Cookie Day Tradition

Remembrance DayNovember 11th is Remembrance Day in Canada.  A day to remember the heroes in our lives, in particular those who made great sacrifices to ensure we can have the lives we live.  My parents and parents-in-law all served during World War II, three in uniform.  My mom was never in uniform, but she served the war effort and the country by making sure that other people’s children were taken care of when they were far away from home.  There are so many family stories of a ship arriving in port and her suddenly finding herself with a houseful of hungry young men.  She would calmly cook up whatever was available and provide a meal for everyone before serving the plates and plates of baked goods that were always on hand.  My mom is one of my heroes.

Throughout my life, my mom baked thousands of cookies, especially at Christmas time.  It was the tradition at our house to spend many hours icing the cookies.  My mom died at Christmas time in 1987 and there were no cookies that year…just her nine kids devastated at her passing.

SvuntaSince she died, more grandchildren and great-grandchildren have been born including my granddaughter, Edda Melkorka, who lives in Iceland.  With Edda living so far away and me missing my mom at Christmas time, I started Cookie Day one year and invited all my nieces and great-nieces.  Nephews and great-nephews were always welcome too.

Cookie Day became a tradition and a really wonderful way to get everyone together at least once a year and my mom was always there in spirit with people remembering her impressive baking prowess and telling stories of the years they helped ice the Christmas cookies.

If you want to start a Cookie Day tradition, decide on a day not-too-close to Christmas…the end of November is usually good.  Choose a weekend day so you can get maximum attendance.  Let everyone know the date and set a start time and an end time for Cookie Day.  The end time is important because you will be happy but exhausted by the time everyone leaves.

Sugar-cookies-decorated-by-kidsThe next step is to bake hundreds of cookies….the cut out kind that need icing.  I like to use lots of different cookie cutters so there is lots of variety.  It’s fun to watch as Cookie Day proceeds to see how the creative little minds of children work, deciding if Christmas trees can be purple and angels can be green.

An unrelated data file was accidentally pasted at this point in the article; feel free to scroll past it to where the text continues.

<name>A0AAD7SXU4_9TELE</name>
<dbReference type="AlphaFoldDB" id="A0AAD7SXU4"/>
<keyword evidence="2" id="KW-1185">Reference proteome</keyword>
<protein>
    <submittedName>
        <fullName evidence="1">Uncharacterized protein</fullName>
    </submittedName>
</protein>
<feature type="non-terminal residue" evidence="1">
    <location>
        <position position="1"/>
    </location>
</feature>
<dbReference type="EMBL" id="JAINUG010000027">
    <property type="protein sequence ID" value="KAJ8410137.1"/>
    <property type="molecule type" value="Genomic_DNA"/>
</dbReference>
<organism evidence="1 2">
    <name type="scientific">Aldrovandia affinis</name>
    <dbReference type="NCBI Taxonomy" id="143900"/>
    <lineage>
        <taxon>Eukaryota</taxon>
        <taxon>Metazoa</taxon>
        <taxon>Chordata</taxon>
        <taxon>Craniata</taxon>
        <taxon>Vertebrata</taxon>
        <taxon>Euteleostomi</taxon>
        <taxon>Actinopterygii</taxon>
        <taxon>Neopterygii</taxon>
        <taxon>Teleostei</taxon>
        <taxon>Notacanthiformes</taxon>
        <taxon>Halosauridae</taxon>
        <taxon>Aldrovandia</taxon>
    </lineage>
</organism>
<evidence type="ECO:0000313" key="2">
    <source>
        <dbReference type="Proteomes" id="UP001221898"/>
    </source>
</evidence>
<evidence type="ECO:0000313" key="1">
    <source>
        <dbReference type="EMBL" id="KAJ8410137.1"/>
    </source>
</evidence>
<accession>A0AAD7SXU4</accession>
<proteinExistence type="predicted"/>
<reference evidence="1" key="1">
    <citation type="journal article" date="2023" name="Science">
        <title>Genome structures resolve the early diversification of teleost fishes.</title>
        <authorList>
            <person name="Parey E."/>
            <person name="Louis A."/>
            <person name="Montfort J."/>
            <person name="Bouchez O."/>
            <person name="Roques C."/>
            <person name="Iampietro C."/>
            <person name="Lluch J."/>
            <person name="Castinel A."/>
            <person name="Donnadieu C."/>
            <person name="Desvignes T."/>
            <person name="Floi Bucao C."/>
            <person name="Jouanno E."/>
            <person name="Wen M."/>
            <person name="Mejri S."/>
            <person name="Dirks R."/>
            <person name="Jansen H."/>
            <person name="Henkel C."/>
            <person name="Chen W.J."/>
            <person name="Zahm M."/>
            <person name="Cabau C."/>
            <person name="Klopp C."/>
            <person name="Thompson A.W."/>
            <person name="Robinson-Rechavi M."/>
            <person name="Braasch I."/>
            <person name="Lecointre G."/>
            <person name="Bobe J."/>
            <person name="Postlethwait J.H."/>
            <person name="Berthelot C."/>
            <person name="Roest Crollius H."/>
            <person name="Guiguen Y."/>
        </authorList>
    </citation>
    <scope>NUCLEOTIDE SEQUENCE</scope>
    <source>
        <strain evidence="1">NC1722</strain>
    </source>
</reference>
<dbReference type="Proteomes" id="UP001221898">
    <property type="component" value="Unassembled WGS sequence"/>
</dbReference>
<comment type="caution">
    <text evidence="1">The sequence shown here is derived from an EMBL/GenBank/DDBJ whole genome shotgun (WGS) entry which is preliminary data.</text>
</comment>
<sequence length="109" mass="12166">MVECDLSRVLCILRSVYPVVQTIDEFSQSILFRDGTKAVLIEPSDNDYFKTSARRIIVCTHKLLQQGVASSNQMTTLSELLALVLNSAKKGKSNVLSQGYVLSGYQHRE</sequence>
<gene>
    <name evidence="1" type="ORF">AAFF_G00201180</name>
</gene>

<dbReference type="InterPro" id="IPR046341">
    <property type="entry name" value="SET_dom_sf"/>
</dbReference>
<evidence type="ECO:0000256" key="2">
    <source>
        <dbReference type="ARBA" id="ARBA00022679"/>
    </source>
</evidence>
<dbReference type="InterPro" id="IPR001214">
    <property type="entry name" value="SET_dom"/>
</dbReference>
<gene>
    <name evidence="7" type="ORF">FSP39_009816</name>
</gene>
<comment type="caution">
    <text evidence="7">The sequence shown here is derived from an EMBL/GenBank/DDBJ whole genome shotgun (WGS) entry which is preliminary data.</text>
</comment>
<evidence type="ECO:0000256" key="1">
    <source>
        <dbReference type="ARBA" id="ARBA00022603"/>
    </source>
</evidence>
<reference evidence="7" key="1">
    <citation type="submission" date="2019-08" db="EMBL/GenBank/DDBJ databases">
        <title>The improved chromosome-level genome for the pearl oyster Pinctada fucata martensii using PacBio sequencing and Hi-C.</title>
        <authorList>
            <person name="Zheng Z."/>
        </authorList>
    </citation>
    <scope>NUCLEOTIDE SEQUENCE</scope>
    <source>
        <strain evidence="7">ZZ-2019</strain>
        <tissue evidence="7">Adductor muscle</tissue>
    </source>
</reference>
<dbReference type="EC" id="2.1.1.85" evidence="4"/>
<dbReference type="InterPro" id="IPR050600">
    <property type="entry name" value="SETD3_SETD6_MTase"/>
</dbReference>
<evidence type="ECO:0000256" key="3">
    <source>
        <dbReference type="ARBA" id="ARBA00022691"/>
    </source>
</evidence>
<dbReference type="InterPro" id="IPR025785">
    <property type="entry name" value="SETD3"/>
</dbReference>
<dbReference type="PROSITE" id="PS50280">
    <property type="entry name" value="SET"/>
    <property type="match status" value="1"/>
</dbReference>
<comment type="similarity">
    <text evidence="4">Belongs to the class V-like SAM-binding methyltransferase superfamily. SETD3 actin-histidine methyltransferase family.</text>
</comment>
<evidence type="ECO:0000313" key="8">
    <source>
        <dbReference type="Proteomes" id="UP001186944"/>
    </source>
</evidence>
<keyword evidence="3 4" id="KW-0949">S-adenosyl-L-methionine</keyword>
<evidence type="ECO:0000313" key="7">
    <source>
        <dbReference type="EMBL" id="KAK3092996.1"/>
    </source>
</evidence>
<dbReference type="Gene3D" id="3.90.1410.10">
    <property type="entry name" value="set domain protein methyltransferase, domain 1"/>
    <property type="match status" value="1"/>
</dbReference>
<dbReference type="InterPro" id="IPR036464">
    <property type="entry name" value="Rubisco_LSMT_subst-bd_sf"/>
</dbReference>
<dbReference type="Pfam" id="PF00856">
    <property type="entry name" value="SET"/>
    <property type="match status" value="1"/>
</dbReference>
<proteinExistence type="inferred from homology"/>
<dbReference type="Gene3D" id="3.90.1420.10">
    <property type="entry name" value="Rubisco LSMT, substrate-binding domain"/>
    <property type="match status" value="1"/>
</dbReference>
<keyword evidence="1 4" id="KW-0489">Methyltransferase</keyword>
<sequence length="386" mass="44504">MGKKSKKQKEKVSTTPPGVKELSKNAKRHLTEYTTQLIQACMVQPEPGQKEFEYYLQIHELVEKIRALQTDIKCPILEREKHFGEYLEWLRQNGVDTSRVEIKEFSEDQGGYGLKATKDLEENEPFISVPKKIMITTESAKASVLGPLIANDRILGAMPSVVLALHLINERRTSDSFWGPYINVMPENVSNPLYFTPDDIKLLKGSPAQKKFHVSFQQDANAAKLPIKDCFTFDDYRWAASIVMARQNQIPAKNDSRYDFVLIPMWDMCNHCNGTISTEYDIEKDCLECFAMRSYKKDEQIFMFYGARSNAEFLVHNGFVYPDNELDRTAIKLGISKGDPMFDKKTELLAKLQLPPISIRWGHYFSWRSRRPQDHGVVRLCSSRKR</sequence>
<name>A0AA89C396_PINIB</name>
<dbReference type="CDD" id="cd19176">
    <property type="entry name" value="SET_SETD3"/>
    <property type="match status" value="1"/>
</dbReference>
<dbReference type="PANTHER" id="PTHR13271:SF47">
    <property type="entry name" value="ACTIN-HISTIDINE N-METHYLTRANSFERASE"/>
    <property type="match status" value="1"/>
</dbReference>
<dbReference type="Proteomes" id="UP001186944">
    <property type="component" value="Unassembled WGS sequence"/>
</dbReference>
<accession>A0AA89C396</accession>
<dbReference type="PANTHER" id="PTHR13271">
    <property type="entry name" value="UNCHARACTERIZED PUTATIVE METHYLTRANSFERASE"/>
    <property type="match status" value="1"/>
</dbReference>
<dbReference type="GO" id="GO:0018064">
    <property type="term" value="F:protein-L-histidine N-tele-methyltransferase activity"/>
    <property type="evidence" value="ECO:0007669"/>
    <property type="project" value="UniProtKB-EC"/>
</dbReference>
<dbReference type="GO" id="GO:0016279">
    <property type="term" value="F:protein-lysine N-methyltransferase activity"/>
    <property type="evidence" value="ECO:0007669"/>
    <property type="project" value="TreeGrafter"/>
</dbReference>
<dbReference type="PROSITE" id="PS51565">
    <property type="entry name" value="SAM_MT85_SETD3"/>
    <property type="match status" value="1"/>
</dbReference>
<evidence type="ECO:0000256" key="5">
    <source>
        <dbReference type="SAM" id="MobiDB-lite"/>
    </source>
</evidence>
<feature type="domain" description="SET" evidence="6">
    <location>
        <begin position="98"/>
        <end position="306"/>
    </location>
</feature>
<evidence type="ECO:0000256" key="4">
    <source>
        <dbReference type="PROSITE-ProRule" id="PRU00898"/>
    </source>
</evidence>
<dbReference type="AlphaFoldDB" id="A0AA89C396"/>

It’s important to have lots of food colouring on hand and make lots of icing.  Icing and food colouring is an opportunity to teach kids about colours and how to mix them to get other colours.  Having lots of sprinkles, smarties, gum drops and other little candies on hand is important too.

When Cookie Day first started I would spend hours making snacks for people to nibble on throughout the day but soon learned that buying boxes of frozen snacks…sausage rolls, mini quiches, tiny spanakopita etc….to stick in the oven and have ready for snacking on throughout the day was way easier and works just as well.  The snacks are secondary to the joy of being together for the day.

In the early years of celebrating  Cookie Day, I provided brown paper lunch bags and had crayons and stickers on the table for the kids to decorate their own bags to carry their cookies home.  In later years, I took trips to the dollar store for special bags or boxes for the cookies to travel home in.  Either plan works.

Full kitchen

A full house on Cookie Day

When Cookie Day arrives, clear off your counters and put down plenty of waxed paper.  I always had step stools and kitchen ladders handy for the teeny kids so they could reach the counter for the icing activities.  I also put out wooden popsicle sticks for applying icing instead of knives as these sticks are easier for little hands to use.

As people arrive, the sole rule to Cookie Day rule is explained…If you ice it, you take it home.  This is an important rule if you do not want to be left with mountains of cookies with way too much icing on them.

Some Cookie Days, everyone will fit into the kitchen at the same time.  Other Cookie Days, the kids have to work in shifts.  Sometimes, moms or dads help their kids, other times, it’s the grammas, grampas, uncles or aunties who do the helping.  It really doesn’t matter so long as the kids have a good time.

cookie kidsOver the years, my Cookies Days have seen lots of amazing creativity and the mess to match.  Cookie Day is noisy, chaotic and most of all, fun.  I have had a great time watching the kids grow and mature and eventually bring their own kids to Cookie Day.  The day has always been a pleasure.

I’m retired now and moved away last year so there was no Cookie Day and no prospect of one unless everyone travelled the 300 kilometers or so to my new house.  I thought Cookie Day was just an activity that meant something to me and I had to let it go…but no!

It seems Cookie Day is an important tradition and so this year my nieces have set the plan in motion and enlisted the help of other nieces, nephews, grampas and grammas…one will provide the house, several will bring the cookies to ice, one will make the snacks and Cookie Day will go on!

I won’t be able to make it to Cookie Day this year, but the important part is that the kids in my family have remembered and the tradition will carry on.  And like every year, my mom will be overseeing the whole thing from her rocking chair in heaven.

Until next time…

Gramma Catherine

 

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